For many older Americans, driving provides a much-needed outlet to the outside world. It helps them remain connected to the community, go to the grocery store, and can come to represent what they may feel is dwindling freedom in their golden years. For these reasons, it can be difficult to talk to your elderly parent about the fact that it may be time for him or her to stop driving. It is likely to come to a point where your elderly parent cannot safely operate a vehicle anymore. Despite how difficult giving up driving may be, the safety of your parent and others should be put first. Here, we will talk about some signs that it may be time for your elder parent to stop driving.
Is It Time For Your Elderly Parent to Stop Driving?
Many of the deterioration in our abilities as we age can be detrimental to the safe operation of a vehicle. If your parent is showing signs of delayed responses when unexpected situations arise, for instance, this could be a sign that it is time for your parent to stop driving. Quick reaction time to the unexpected can make the difference between life or death on the road.
If your elderly parent seems to be easily distracted when driving, this can be a major red flag. Distracted driving can be extremely dangerous at any age. If your parent is messing with car features, directing attention to passengers, or is generally fidgeting which leads to drawing attention away from the road, this can also be a sign that it is time to hang up the car keys.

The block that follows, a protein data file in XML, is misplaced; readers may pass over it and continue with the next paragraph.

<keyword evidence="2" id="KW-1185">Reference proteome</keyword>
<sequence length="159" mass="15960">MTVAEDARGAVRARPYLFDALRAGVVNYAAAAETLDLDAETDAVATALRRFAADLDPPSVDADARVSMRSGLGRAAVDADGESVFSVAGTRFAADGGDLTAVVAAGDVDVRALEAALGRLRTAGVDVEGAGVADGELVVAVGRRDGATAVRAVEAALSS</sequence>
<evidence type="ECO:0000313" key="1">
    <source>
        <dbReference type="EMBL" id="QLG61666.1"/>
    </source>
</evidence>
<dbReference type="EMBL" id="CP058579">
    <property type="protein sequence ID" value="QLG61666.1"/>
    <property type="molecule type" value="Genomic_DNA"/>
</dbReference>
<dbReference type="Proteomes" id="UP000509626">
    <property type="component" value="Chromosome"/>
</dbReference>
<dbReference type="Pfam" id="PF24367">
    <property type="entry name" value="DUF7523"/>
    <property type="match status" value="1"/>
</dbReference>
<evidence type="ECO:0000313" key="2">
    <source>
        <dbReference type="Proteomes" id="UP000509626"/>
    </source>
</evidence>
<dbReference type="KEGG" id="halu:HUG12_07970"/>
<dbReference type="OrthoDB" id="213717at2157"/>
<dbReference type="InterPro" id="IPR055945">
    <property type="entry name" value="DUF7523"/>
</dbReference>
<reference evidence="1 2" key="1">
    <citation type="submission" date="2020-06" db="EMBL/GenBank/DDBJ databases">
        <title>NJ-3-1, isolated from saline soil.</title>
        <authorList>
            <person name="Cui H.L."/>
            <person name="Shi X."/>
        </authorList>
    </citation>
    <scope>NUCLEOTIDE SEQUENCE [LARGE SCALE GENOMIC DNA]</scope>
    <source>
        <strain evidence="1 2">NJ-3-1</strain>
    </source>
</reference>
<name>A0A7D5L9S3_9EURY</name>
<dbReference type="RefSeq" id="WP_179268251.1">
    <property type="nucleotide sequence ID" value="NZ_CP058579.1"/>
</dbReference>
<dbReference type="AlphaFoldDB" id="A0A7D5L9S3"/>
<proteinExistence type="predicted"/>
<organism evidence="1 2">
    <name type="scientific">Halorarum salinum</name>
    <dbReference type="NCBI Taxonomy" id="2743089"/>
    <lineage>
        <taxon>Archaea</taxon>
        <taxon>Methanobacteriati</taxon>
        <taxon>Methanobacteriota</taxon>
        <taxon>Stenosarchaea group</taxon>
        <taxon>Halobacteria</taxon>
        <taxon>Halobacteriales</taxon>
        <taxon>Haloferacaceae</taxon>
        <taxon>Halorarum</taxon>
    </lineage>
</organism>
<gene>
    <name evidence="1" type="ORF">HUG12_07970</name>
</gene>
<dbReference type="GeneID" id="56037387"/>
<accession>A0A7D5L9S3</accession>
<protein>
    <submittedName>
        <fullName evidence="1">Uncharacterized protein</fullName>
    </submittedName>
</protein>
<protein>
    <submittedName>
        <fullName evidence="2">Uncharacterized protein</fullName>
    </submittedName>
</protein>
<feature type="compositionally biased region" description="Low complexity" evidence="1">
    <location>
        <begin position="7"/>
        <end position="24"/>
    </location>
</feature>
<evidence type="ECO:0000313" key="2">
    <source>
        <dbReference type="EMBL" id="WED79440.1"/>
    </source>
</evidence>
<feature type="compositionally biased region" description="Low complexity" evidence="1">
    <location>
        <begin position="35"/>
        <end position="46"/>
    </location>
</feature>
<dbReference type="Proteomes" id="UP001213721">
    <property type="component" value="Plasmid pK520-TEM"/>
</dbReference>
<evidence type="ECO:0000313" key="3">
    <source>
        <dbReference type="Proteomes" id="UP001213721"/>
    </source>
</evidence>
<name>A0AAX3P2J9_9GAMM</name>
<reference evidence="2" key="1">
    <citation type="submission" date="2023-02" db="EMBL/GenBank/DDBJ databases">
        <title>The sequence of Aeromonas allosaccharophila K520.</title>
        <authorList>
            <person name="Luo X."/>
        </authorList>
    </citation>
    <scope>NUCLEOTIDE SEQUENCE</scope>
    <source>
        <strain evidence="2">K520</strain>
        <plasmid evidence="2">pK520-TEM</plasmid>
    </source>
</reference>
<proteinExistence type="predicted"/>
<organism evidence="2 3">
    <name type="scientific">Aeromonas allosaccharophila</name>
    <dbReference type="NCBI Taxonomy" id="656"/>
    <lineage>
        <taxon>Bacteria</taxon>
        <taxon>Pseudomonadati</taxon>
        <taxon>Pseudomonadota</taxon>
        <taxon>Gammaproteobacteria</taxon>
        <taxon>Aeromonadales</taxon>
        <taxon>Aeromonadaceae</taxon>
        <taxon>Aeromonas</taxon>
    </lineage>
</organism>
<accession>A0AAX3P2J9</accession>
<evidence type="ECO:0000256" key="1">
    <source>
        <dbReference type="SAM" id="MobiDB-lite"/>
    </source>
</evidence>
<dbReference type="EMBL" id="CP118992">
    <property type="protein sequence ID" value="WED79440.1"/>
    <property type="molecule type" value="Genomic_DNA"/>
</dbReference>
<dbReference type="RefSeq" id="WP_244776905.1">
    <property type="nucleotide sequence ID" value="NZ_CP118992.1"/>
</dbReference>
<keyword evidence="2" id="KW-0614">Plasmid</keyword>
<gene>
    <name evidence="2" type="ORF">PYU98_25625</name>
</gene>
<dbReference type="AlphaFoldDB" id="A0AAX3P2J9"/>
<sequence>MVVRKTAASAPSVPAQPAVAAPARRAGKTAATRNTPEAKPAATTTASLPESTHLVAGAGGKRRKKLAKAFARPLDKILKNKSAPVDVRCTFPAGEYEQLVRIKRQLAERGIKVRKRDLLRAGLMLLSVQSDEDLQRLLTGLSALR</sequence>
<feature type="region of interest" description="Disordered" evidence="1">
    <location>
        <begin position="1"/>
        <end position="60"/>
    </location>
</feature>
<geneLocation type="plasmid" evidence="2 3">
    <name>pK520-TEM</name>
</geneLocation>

Does your elderly parent seem to be drifting in and out of lanes? Has he or she been hitting curbs and racking up dents or scratches on the car lately? These are, thankfully, incidences of minor property damage issues. They are, however, signs that it may be time to stop driving. Hitting curbs is one thing, but the next time it could be your parent backing into a person in a parking lot.
While your parent may still be grasping onto the ability to drive, he or she may still be worried on some level about the ability to safely operate the vehicle. If your parent seems to not be as confident operating a vehicle as it has appeared in the past, your parent may already know on some level that it is time to stop driving. It can be a difficult thing to admit and a decrease in confidence while driving can be a telltale sign that even your parent knows the time has arrived.
When looking for signs that it may be time for your parent to stop driving, consider developing a plan for your parent when this time arrives. Investigate community senior center outings that provide transportation. Figure out a schedule where you can take your parent on errands and visits he or she wants to make. Have a plan so that you can talk to your parent about not driving anymore without it signaling the end of the freedom that comes with driving. While the transition may still be difficult, it will definitely help.